See also Mark 3:29-30; cf. Luke 12:10
It could be possible that Jesus, seeing the trajectory the Pharisees are taking with him, is warning them not to commit this blasphemy.
Cole, Engaging with the Holy Spirit, Crossway, 2007, 29.
France, The Gospel of Matthew, NICNT, Eerdmans, 2007, 482-483.
e.g., Chrysotom and Jerome.
cf., Herman Bavinck, Reformed Dogmatics, Vol. 3, Baker, 2006, 156. See Louis Berkhof with almost exact statement in his Systematic Theology, Eerdmans, 1938, 253.
Yancey ArringtonTeaching Pastor
Yancey is the Teaching Pastor at Clear Creek Community Church. He holds a BA in Religion from Baylor University, Masters of Divinity with Biblical Languages from Southwestern Seminary, and Doctor of Ministry from Covenant Seminary. He and his wife, Jennefer, have three sons. He is the author of Preaching that Moves People and Tap: Defeating the Sins that Defeat You.
Do not lay up for yourselves treasures on earth, where moth and rust destroy and where thieves break in and steal, but lay up for yourselves treasures in heaven, where neither moth nor rust destroys and where thieves do not break in and steal. For where your treasure is, there your heart will be also. (Matthew 6:19-21)
God loves us unconditionally. He gave his son to pay the price for our sin – a price that you and I could not, and cannot ever, pay. God gave us this gift so that we would have an opportunity to give him our heart. Though he has equipped us each with our own unique set of abilities, personality, and passions, God is primarily concerned with our hearts. So, when Jesus said, “For where your treasure is, there your heart will be also,”he was emphasizing the importance of our heart’s allegiance.
Jesus goes on to say, “No one can serve two masters, for either he will hate the one and love the other, or he will be devoted to the one and despise the other. You cannot serve God and money” (Matthew 6:24). He warns us that we must be careful not to put our trust in money. We are inclined to tie up our hope, identity, and security in money since it can give us a sense of personal control. God does care about our finances, but more, he cares about our heart. He cares about the motives behind the way we use our resources. Therefore, there are some fundamental elements he lays out that show us how to handle our money or finances in a godly way.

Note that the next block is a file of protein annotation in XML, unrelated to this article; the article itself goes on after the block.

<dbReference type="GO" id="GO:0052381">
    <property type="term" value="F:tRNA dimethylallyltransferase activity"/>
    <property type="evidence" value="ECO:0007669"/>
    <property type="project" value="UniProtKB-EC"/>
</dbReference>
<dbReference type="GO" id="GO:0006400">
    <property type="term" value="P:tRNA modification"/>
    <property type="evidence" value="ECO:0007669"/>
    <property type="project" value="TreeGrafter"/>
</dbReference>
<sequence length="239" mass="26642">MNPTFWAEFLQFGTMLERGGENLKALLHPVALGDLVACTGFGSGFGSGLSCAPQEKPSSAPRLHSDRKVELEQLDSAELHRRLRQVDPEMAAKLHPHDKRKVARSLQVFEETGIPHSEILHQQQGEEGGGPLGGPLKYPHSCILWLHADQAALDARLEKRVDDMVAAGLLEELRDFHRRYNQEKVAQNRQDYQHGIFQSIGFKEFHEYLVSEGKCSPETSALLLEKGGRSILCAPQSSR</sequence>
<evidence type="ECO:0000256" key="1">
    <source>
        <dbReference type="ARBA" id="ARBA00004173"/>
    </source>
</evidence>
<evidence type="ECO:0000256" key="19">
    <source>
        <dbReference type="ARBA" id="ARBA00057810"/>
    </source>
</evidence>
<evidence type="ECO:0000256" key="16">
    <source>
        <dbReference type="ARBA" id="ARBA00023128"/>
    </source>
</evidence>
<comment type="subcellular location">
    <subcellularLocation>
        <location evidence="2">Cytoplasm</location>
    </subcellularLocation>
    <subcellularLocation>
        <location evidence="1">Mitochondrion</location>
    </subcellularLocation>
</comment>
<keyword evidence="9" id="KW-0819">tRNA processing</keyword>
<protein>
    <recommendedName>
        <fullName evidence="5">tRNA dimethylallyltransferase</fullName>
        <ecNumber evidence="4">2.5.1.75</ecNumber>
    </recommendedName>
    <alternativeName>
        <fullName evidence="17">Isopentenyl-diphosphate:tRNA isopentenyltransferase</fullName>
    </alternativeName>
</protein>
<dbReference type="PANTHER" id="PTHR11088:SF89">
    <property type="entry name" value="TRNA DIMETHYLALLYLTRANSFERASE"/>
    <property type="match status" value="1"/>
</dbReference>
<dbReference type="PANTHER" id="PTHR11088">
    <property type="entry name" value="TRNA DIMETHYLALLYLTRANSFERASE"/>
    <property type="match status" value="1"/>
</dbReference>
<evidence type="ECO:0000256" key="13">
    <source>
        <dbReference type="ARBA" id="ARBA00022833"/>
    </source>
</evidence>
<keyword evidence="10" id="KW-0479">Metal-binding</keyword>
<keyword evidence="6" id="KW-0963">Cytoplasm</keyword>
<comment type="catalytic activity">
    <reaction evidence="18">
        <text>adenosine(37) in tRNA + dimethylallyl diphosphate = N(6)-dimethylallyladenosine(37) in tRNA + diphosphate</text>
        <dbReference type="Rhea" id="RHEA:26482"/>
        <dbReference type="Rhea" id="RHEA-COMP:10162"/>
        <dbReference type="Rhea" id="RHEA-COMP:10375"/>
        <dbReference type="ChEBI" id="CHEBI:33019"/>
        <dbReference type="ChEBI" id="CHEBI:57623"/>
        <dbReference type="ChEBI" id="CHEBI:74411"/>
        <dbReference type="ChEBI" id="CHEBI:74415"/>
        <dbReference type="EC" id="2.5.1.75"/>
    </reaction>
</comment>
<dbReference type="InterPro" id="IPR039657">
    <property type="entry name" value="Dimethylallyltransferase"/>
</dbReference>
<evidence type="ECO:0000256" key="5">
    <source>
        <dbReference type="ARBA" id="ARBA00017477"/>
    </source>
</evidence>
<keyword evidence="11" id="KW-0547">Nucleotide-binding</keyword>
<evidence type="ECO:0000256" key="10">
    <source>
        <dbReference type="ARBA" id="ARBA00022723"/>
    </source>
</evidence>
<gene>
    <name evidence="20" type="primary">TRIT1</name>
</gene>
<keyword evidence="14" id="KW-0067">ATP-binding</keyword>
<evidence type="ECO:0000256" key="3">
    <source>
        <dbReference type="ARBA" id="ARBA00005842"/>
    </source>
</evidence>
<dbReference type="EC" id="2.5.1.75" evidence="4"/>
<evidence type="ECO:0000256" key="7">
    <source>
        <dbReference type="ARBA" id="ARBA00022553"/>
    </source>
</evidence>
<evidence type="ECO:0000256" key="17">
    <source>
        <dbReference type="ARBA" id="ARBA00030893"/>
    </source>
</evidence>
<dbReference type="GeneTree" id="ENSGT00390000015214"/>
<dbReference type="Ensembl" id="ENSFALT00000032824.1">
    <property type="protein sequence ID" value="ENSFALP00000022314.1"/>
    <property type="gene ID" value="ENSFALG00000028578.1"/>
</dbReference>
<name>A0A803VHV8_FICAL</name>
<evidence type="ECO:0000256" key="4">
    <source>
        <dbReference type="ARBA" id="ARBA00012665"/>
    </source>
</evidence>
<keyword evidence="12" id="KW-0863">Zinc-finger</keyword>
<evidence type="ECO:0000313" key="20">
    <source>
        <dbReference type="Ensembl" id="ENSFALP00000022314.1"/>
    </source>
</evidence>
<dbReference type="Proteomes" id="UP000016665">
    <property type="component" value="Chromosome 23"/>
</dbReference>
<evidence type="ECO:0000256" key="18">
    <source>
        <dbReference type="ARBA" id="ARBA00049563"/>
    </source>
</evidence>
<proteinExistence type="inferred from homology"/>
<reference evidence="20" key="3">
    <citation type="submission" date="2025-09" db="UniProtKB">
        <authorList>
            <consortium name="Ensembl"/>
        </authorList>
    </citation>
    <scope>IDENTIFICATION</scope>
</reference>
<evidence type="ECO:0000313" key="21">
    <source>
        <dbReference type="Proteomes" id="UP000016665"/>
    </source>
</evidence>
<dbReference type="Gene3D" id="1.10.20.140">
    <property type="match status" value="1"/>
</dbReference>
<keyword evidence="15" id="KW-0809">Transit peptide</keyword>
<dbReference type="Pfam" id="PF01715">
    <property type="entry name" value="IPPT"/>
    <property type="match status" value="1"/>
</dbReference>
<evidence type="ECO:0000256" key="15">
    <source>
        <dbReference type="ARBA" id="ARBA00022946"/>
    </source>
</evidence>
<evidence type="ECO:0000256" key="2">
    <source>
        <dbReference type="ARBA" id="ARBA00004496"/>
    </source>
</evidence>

First of all, we must acknowledge that God is the owner and provider of all things. King David says it this way in 1 Chronicles 29:11, “Yours, O Lord, is the greatness and the power and the glory and the victory and the majesty, for all that is in the heavens and in the earth is yours. Yours is the kingdom, O Lord, and you are exalted as head above all.”
So, what does the owner or provider of all things tell us to do with the money he has entrusted to us? He says:
- GIVE. God doesn’t want the leftovers, he wants the first and best. God wants to be a priority in our lives, and because our hearts are where our treasure is, there is a pretty simple way for him to see if he has your heart. God demands to be first. Make giving the first priority in your budget. (See: Proverbs 3:9-10, Exodus 20:2-3, Matthew 6:24)
- SAVE. God wants us to save for the future. He makes it clear that saving money is a wise decision. And he wants us to think strategically about every area of our life, in order to glorify him with everything we have. Make saving the second priority in your budget. (See: Proverbs 21:20, Proverbs 21:5, Luke 14:28)
- LIVE ON THE REST. After we have given back to God a portion of the money he has provided for us and saved some of that money for the future, we should live on the remainder. That means we need to manage our spending, our commitments, our desires in a way that we can pay for them with the money we have left each month.
But, be warned, when we don’t live on the rest, we go into debt. Remember, God wants our hearts. He tells us that we cannot serve God and money. Regarding debt specifically, God says that being in debt is like being a slave (Proverbs 22:7). Avoid debt at all costs. If you find yourself in debt, develop a plan to get out of debt as soon as you can.
When we choose to honor God with our money, we become willing partners with him, storing up eternal treasure, and entrusting him with our lives, our futures, and our hearts.
Commit to develop a budget that allows you give, save, and live on the rest. Ask someone to hold you accountable to living on that budget and thank God every day for providing what you need.
Mark CardenExecutive Pastor
Mark has served as the Executive Pastor of Clear Creek Community Church since 1996. Formerly a CPA and Audit Partner with Coopers & Lybrand L.L.P., Mark holds a BBA in Accounting from Texas A&M University. He’s married to Lisa, and has three children and six grandchildren.